Ito Miyoji (伊東巳代治)
Miyoji ITO, who lived from May 29, 1857 to February 19, 1934, was a bureaucrat and statesman during the Meiji, Taisho and Show periods. He was a court of Jyunii-Kun Itto (Junior Second Rank, First order of merit). He was from Nagasaki Prefecture.
From early on in life, he pursued his studies in the English language. After working as a translator in Hyogo Prefecture, he went to Tokyo in 1871, enjoyed favor with Hirobumi ITO, and served in the Ministry of Works in the Meiji government.
In 1882, he took part in the investigations on the European constitutions, and after he came back, he was involved in making drafts of the Constitution of the Empire of Japan as secretary to ITO, along with Kowashi INOUE and Kentaro KANEKO. He was assigned, on Imperial orders, as secretary to the prime minister in 1889 and as member of Kizokuin (the House of Peers) in 1890; he also served in important posts including head secretary of the Second Ito Cabinet and head secretary of the Privy Council in 1892, and the Minister of Agriculture and Commerce in 1898 as he was active in political operations.
In 1891, he took over Tokyo Nichinichi Shinbun (present Mainichi Shinbun) which was having management difficulties, and of which he became the third president while still being in politics; and he argued in defense of the government on the Japanese political and diplomatic fronts from the Sino-Japanese War through the Russo-Japanese war. He served 13 years as president until he sold the company to Takaaki KATO in 1904.
After the Sino-Japanese War, he also gained favor with Aritomo YAMAGATA and became greatly influential when he became councilor for the Privy Council in 1899. Although he took part in preparations for the 1900 formation of ITO's Rikken Seiyukai, he did not join the party; while he stayed outside the party, he often appeared in the political scene by way of his political connections, and proclaimed himself to be 'guardian of the Constitution' as he got involved in various maneuvers for the bureaucratic power; and he remained a powerful figure in the Privy Council and continued to be influential in the political world until the early Showa era.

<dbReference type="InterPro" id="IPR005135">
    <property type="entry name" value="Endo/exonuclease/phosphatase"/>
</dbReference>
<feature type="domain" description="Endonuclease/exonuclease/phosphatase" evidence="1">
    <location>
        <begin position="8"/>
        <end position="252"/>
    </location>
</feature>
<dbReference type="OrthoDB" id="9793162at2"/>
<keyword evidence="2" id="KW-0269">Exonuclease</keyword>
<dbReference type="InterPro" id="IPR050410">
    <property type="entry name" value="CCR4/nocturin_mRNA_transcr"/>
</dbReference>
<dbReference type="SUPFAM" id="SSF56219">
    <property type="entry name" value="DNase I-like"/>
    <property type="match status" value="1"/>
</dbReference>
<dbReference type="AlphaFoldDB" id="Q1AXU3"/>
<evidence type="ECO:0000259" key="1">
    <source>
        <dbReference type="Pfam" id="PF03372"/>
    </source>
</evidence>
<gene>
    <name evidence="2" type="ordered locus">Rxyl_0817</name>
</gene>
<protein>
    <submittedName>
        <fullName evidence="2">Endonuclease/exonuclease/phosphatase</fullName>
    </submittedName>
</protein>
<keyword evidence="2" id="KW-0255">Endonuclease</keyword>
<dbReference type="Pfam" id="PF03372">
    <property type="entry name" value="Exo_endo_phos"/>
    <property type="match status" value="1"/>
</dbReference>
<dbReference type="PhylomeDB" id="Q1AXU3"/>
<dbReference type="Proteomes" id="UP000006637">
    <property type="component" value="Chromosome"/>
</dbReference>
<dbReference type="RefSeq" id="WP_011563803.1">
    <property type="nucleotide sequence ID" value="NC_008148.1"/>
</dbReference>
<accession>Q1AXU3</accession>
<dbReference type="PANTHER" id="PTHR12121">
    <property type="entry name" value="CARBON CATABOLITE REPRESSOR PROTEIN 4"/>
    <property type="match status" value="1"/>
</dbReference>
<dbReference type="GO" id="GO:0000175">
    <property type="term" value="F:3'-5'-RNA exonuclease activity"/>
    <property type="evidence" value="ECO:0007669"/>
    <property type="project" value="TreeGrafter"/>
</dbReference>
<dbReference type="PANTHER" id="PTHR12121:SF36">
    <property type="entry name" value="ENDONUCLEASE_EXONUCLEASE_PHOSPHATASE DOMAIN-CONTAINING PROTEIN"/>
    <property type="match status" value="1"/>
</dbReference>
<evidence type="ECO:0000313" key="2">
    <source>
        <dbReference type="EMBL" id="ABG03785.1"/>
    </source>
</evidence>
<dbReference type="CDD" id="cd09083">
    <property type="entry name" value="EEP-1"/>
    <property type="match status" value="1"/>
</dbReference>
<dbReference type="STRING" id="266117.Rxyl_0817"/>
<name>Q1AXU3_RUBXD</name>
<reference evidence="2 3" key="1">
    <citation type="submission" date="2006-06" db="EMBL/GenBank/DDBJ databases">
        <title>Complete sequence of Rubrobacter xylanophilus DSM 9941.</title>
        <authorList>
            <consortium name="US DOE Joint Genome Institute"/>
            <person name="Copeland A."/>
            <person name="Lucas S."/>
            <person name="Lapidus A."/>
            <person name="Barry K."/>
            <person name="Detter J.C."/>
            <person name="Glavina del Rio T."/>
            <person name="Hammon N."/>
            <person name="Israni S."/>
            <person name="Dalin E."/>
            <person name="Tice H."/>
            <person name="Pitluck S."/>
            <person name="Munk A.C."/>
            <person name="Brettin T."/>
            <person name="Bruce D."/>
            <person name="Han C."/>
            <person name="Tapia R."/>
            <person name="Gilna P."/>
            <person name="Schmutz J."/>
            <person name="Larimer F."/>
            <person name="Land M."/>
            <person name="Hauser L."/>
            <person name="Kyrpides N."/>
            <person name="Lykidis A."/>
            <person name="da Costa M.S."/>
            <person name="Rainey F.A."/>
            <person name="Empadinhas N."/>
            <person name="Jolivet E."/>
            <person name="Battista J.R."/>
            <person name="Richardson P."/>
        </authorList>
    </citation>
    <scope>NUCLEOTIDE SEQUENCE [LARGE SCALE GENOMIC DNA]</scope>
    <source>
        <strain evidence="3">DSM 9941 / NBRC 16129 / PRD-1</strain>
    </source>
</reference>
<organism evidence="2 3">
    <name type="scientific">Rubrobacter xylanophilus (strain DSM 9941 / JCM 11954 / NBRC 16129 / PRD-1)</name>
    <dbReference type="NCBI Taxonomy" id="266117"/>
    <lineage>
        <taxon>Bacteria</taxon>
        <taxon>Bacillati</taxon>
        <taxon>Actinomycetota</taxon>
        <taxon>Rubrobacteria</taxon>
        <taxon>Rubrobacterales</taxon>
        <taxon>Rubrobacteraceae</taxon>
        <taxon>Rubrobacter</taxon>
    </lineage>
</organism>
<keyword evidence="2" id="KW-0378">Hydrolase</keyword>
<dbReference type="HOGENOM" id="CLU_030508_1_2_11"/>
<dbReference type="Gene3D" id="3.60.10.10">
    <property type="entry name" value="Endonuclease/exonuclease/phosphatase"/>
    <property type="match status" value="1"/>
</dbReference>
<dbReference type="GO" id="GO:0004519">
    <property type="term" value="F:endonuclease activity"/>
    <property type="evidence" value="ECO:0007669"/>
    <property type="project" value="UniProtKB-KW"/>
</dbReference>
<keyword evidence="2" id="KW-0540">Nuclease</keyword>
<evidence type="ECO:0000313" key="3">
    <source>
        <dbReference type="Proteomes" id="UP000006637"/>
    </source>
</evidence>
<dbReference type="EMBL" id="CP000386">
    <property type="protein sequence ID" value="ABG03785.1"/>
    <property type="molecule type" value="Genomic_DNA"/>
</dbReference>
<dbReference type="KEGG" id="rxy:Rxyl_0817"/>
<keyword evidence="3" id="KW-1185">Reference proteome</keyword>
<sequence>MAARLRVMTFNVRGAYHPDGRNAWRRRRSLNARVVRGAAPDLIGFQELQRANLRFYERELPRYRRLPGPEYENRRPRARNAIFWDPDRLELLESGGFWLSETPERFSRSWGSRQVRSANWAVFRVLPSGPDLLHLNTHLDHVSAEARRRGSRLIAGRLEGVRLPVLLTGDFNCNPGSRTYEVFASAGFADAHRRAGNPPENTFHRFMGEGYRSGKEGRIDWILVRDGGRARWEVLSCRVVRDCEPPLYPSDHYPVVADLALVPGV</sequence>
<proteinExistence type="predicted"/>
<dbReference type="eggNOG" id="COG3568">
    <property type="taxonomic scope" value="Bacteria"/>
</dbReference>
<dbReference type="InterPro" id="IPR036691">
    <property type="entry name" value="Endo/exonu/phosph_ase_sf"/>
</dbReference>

In 1917, he became an interim investigation commissioner on foreign affairs and he was involved in the decision of important foreign policy, then he always insisted the aggressive one. Since he was critical of the Cabinet of the Kenseikai and Rikken Minseito, along with minister of foreign affairs Kijuro SHIDEHARA, which took a cooperative diplomatic stance, he rejected an emergency imperial bail-out bill for the Bank of Taiwan and forced the First Wakatsuki Cabinet to resign in 1927; and he acted against the Osachi Hamaguchi Cabinet in the 1930 conclusion of the London Naval Conference.
He also served as president of the Council on the Imperial House System of the Imperial House and was granted the title of viscount in 1907; and he was advanced to count in 1922. He was a cousin on his mother's side of the Emperor Meiji.
Diary and Record of Miyoji ITO, Mikan Suiso Nikki: seven volumes in total, formerly possessed by the Political History Compilation Committee (Book Information: ISBN 4-89714-752-2)